Last Updated on May 6, 2015, by eNotes Editorial. Word Count: 1326
Ian Lancaster Fleming created a pop culture icon of major proportions in his novels and short stories featuring James Bond, the suave British secret service agent, number 007, whose “double 0” designation gives him license to kill, if necessary, to complete his mission.
Fleming’s father, Valentine, died in World War I when his son was not quite nine years old. Fleming and his brother, Peter, later a writer of true adventure stories, were raised by his mother, Evelyn St. Croix Rose Fleming, in upper-class wealth, although her late husband’s will provided that she have access to his money only so long as she remained unmarried.
Ian Fleming’s writing career did not start until 1952, in the months leading up to his marriage to Anne, Lady Rothmere, who was pregnant with Fleming’s child and awaiting a divorce from her husband. Fleming later said he wrote Casino Royale as a way of easing his anxieties about the end of his bachelorhood.
He had no idea that it was any good and, when he sheepishly confessed to a friend that he had written a spy novel, had to be persuaded to submit it to a publisher. That book and the ones that followed would set off a much-imitated publishing phenomenon featuring the secret agent superhero.
Fleming had attended Eton, Sanhurst, and the Universities of Munich and Geneva, where he learned several languages. He worked for the Reuters news service in London, Berlin, and Moscow from 1929 to 1933, then back in England as a banker and stockbroker.
During World War II, he became an assistant to the director of British Naval Intelligence, Admiral John H. Godfrey, later the model for Bond’s boss, “M.” In 1941, while in Lisbon, Fleming talked Godfrey into letting him join a high-stakes card game with the idea of winning money from German officers to fund British intelligence activities. Fleming lost his money, but he had Bond use the idea more successfully against the Russians in his first novel. Like Fleming, Bond loses his first funds to the villain whose bank he is trying to break, but in the book he is rescued by an infusion of money from his counterpart in the American Central Intelligence Agency (CIA), Felix Leiter.
“Although he is almost entirely a product of my imagination, I used various people I came across during the war—secret service men, commandos, newspaper men—as a basis for him,” Fleming said of his creation, as quoted by Jack Fishman, with whom Fleming worked in journalism circles, in For Bond Lovers Only (1965). “My experiences during the war and my knowledge of intelligence work led me to write about them in a highly bowdlerized way, and I simply used Bond as the central figure.”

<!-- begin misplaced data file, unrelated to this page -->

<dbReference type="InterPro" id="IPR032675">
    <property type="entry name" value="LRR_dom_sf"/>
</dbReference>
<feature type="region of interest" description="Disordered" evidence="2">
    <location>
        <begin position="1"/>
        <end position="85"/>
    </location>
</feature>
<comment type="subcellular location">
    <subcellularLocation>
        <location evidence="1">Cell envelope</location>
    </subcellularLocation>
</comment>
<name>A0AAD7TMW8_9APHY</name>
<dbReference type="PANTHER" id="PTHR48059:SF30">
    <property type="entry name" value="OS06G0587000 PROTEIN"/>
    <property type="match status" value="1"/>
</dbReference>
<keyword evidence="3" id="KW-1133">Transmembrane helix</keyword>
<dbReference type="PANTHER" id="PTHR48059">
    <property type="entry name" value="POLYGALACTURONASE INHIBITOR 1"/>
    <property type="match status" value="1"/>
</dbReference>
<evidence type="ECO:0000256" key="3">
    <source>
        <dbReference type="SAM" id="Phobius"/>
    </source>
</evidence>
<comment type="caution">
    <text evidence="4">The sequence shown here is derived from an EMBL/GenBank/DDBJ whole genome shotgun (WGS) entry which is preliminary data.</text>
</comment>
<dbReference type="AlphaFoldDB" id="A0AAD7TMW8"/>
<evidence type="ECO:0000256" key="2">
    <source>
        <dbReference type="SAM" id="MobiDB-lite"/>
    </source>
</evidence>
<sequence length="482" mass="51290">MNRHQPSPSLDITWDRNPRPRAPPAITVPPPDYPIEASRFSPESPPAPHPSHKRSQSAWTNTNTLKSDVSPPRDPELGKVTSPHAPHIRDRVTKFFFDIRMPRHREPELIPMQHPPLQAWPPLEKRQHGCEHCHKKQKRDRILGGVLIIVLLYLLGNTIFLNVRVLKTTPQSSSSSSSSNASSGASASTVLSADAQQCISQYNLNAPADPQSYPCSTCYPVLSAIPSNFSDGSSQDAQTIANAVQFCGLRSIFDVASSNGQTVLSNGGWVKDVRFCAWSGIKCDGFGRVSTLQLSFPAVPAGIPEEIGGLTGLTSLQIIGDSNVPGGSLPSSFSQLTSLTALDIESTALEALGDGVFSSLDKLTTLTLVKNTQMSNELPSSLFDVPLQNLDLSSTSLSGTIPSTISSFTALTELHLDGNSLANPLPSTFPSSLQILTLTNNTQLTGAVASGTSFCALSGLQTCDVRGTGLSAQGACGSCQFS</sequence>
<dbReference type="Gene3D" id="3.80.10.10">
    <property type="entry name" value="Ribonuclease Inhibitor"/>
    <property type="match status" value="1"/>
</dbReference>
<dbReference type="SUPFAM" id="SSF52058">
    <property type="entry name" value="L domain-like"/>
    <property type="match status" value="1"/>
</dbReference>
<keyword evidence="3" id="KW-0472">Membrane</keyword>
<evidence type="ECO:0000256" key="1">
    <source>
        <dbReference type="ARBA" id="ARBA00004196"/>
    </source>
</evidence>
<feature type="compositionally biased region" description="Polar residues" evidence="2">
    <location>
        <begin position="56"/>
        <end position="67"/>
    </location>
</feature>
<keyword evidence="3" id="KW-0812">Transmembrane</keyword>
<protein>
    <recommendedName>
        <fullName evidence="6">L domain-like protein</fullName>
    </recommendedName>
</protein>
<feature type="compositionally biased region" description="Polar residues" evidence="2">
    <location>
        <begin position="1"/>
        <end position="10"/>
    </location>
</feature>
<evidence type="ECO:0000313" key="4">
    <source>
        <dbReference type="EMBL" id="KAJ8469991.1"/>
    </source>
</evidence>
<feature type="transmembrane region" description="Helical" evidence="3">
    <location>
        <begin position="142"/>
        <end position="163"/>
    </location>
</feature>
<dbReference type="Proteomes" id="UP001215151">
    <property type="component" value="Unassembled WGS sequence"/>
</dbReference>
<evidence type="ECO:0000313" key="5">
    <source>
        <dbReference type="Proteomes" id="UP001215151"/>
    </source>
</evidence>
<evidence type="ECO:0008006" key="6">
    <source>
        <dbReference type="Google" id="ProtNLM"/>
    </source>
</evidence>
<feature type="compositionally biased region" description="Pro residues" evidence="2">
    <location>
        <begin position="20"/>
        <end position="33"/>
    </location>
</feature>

After the war, Fleming resumed his journalism career, first as foreign manager for The Sunday Times of London, then vice president for Europe of the North American Newspaper Alliance, and finally foreign manager for Kemsely Newspapers. He built a home in Jamaica, where he would retreat for the first few months of each year to work on his next novel, and he continued producing the Bond stories for more than a decade. He also produced two nonfiction books, mostly derived from newspaper columns he wrote, and a single children’s book about a flying car and the eccentric British family it takes on a series of adventures.
The husband, wife, and two children encounter gangsters in those adventures, but they pale in comparison to those with whom Bond must deal. In the first Bond novel, the villains are merely Russian agents. Later antagonists included American gangsters, a rocket builder planning to launch a nuclear missile at London, a man obsessed with gold who tries to rob Fort Knox, and Ernst Stavro Blofeld, the head of a criminal organization called SPECTRE, with whom Bond must deal in three of the novels (Thunderball, On Her Majesty’s Secret Service, and You Only Live Twice), much as Sir Arthur Conan Doyle’s consulting detective, Sherlock Holmes, had to deal repeatedly with the criminal Professor Moriarty.